Scheduling

How you engineer the schedule is of paramount importance for emergency management. Your history of the number of emergencies will determine the amount of pre- blocking you will need to do in your schedule.

If you do not record your history of emergencies, pre-block your schedule for two emergency blocks a day. Pre-blocking for a restorative schedule 4-6 weeks out will assure you try pre-blocking for a reasonable amount of time for it to take effect. Usually, the time blocks are 30-45 minutes depending on the telephone screening.

They are best reserved the last client of the morning and the first available appointment after lunch. This saves the team members from having to change gears in the middle of regular clients.

Prime time is not a time for emergencies, as this is reserved weeks in advance. A client who has a “true” emergency tends to abide by your schedule with little resistance. Some suggested verbal skills would help present alternatives that are available.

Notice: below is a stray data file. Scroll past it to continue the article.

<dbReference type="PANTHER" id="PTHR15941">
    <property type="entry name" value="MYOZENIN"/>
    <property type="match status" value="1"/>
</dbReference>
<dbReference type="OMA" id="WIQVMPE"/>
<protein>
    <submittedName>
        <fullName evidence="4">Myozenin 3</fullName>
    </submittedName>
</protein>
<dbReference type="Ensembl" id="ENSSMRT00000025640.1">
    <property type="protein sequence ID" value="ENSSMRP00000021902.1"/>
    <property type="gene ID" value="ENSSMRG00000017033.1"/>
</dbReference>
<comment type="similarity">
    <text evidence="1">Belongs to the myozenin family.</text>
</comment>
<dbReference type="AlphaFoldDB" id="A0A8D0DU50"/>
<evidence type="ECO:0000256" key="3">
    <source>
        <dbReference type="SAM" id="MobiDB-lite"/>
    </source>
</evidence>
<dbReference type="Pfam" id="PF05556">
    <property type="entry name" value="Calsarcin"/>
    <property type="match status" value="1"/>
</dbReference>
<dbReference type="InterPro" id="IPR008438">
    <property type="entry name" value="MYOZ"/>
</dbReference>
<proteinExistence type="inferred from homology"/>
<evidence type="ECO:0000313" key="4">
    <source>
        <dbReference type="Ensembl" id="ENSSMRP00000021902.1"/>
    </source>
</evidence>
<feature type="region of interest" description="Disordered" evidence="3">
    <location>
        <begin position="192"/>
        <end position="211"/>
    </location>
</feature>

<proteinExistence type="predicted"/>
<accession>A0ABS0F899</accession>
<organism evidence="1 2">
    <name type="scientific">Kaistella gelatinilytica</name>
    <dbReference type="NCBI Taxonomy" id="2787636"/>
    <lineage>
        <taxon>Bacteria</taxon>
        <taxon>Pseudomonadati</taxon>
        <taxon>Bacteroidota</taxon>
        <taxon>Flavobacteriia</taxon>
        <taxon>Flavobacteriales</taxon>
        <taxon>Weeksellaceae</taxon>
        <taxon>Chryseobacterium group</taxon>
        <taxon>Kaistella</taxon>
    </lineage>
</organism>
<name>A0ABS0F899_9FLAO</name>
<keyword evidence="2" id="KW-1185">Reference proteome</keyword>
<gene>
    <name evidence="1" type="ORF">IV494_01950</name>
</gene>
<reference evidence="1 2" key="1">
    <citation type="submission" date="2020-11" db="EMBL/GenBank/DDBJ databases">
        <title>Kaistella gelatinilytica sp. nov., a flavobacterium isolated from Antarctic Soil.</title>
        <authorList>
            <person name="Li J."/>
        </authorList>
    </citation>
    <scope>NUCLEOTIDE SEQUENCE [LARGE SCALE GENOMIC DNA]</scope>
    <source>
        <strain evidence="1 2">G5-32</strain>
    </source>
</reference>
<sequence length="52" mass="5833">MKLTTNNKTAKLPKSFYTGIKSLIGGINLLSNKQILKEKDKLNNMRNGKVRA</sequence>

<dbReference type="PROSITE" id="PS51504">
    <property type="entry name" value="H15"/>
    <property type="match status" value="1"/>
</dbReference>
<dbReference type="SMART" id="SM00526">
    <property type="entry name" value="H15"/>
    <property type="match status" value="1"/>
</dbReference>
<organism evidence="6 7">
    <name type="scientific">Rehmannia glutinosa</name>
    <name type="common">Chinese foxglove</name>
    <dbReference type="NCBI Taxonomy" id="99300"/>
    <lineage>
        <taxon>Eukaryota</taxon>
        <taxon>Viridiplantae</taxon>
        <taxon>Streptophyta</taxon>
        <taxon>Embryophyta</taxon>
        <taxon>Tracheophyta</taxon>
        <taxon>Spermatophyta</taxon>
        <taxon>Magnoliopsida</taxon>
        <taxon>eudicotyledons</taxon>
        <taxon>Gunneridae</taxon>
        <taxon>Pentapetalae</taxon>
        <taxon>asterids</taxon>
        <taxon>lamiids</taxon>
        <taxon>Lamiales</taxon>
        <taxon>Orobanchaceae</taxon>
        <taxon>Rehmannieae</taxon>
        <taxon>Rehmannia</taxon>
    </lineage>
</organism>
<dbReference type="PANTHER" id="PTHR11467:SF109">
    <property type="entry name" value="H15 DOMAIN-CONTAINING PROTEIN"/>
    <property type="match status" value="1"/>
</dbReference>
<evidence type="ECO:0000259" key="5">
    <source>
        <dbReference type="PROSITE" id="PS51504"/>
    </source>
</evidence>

“Sally, Dr. Smith reserves time especially for last minute emergencies like yours. Which time today would work best for you, 12:15 or 2:00 pm? The benefit of 2:00 pm is you are the first appointment after lunch.”

Treatment

What you decide to do during the emergency exam is crucial to the acceptance of the treatment.

Use visual tools such as the digital or intraoral camera to show the client the condition of his or her mouth, make sure that the client becomes comfortable before leaving, or prescribe medication where appropriate and necessary.

The intent of an emergency visit is an examination and not meant to be a primary appointment procedure. If the client’s emergency warrants a financial discussion for informed consent, make arrangements and reschedule into your regular schedule.

Schedule a comprehensive exam between the palliative and final treatment phase. Once the full mouth diagnosis has been determined the doctor, assistant, or the treatment coordinator can explain the options available so the clients can make the best choice for themselves.

“Mrs. Smith, we have done everything to relieve your discomfort. Are you aware of how regular dentistry can prevent this from happening in the future?”